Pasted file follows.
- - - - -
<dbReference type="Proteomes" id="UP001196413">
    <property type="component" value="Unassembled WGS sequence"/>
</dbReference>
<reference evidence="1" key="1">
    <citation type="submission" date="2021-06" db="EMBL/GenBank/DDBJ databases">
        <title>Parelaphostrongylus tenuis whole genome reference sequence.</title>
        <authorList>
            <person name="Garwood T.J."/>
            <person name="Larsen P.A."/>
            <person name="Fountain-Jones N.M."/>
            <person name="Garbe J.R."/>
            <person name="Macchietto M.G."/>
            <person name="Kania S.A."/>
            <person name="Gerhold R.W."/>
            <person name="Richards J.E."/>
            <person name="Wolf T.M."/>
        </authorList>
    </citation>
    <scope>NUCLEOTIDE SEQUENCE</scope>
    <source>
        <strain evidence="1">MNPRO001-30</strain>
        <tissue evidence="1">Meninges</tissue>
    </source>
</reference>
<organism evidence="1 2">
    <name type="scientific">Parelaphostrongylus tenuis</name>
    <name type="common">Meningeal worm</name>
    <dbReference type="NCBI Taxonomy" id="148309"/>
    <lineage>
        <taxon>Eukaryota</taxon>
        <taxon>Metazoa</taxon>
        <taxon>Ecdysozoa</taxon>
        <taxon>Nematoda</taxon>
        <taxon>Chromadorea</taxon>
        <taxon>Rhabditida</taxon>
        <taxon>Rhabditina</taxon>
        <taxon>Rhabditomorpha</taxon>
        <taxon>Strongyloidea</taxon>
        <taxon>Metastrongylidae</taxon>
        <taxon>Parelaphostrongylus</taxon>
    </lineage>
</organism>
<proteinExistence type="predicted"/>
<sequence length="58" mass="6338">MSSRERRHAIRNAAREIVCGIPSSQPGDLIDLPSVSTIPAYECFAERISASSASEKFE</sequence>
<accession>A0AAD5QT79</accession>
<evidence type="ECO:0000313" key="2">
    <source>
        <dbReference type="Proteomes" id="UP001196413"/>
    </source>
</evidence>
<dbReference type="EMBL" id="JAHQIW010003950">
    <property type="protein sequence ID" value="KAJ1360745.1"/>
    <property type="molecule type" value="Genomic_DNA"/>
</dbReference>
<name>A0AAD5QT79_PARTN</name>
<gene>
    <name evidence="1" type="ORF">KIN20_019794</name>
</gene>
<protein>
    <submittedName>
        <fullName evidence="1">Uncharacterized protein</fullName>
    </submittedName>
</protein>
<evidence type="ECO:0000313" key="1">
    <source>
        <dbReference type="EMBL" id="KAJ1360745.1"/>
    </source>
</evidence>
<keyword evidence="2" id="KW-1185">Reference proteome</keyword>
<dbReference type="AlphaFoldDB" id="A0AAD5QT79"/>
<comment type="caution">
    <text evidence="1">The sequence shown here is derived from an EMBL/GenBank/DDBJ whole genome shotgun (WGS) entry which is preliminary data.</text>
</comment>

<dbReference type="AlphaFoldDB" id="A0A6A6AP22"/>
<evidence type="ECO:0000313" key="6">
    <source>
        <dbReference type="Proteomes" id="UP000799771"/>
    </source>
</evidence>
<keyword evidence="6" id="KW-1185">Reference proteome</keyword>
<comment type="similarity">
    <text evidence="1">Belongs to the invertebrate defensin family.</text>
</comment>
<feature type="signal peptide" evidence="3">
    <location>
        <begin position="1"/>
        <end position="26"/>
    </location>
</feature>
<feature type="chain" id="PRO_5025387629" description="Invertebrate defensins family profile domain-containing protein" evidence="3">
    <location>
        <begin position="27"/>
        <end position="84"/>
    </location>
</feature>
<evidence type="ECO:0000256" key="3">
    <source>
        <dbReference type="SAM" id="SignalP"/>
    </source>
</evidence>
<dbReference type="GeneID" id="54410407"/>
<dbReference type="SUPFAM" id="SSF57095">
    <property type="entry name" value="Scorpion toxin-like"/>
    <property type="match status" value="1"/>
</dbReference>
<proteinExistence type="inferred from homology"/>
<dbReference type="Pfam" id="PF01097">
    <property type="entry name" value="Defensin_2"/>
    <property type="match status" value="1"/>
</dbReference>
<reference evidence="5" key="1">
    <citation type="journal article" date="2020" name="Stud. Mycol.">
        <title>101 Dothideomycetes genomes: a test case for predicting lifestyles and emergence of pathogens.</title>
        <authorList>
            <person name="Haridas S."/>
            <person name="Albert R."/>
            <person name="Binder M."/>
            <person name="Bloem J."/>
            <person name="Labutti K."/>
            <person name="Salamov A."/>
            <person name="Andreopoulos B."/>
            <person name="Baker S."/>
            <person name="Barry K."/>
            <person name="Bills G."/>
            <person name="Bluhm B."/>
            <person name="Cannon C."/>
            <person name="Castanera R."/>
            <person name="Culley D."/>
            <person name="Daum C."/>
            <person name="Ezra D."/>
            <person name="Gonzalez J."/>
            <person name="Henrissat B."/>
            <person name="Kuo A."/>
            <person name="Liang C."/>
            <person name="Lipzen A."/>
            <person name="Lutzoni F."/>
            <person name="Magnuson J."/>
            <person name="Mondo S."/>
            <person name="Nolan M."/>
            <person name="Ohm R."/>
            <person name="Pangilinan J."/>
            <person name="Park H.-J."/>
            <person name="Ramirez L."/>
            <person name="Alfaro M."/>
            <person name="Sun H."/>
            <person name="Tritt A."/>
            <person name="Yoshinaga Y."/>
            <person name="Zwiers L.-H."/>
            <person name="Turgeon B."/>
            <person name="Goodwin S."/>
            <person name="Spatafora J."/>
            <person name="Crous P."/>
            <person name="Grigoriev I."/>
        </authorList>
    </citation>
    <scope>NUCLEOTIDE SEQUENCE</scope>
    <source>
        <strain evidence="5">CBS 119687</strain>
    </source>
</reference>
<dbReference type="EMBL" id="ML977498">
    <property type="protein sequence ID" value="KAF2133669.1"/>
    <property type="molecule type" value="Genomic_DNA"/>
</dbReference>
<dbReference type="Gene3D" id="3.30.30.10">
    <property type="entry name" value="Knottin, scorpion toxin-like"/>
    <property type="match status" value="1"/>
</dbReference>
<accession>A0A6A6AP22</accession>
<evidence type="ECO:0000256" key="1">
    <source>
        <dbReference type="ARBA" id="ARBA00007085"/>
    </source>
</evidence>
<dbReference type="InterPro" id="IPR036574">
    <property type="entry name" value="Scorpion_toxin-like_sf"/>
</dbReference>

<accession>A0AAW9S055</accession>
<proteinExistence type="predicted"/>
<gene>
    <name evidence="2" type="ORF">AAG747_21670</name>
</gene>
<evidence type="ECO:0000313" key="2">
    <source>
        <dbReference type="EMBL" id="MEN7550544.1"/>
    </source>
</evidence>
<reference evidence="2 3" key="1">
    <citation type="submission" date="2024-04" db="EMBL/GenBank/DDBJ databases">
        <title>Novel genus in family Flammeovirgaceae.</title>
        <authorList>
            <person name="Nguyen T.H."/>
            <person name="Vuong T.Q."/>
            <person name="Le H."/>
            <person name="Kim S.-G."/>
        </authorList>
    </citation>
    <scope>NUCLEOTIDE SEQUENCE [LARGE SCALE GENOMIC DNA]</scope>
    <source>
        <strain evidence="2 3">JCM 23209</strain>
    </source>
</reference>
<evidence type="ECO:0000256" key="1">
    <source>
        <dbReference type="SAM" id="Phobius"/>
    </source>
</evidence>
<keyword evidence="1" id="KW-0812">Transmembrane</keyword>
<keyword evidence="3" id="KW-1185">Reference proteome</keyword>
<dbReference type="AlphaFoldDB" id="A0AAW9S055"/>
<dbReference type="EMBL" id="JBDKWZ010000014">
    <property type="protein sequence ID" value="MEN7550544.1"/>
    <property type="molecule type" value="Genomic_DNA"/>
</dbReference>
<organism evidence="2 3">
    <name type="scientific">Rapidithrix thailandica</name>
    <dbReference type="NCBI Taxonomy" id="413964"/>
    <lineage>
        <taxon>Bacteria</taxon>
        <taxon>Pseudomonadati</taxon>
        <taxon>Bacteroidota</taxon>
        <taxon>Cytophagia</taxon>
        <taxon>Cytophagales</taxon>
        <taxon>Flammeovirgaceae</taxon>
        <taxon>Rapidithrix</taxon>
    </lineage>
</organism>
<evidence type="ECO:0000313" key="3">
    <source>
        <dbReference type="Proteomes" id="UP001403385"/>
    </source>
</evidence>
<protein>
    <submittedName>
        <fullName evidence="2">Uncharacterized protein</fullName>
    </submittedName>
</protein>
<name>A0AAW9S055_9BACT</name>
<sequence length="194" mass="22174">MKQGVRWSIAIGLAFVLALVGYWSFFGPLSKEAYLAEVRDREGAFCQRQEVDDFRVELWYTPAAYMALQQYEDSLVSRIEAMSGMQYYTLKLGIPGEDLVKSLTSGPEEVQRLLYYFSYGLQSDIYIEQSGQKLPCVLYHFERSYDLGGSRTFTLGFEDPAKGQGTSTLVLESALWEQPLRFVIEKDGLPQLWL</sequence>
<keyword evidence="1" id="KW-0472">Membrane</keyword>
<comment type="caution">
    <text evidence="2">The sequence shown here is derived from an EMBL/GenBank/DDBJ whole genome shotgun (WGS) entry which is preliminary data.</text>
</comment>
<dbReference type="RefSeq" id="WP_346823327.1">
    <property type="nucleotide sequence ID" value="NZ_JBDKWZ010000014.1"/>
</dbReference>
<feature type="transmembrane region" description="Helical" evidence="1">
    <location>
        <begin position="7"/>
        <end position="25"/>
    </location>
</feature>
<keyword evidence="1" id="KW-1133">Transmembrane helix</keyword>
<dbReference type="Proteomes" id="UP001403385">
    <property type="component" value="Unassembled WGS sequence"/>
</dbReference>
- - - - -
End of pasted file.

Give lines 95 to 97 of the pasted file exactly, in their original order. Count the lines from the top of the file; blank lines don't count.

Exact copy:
</feature>
<evidence type="ECO:0000256" key="3">
    <source>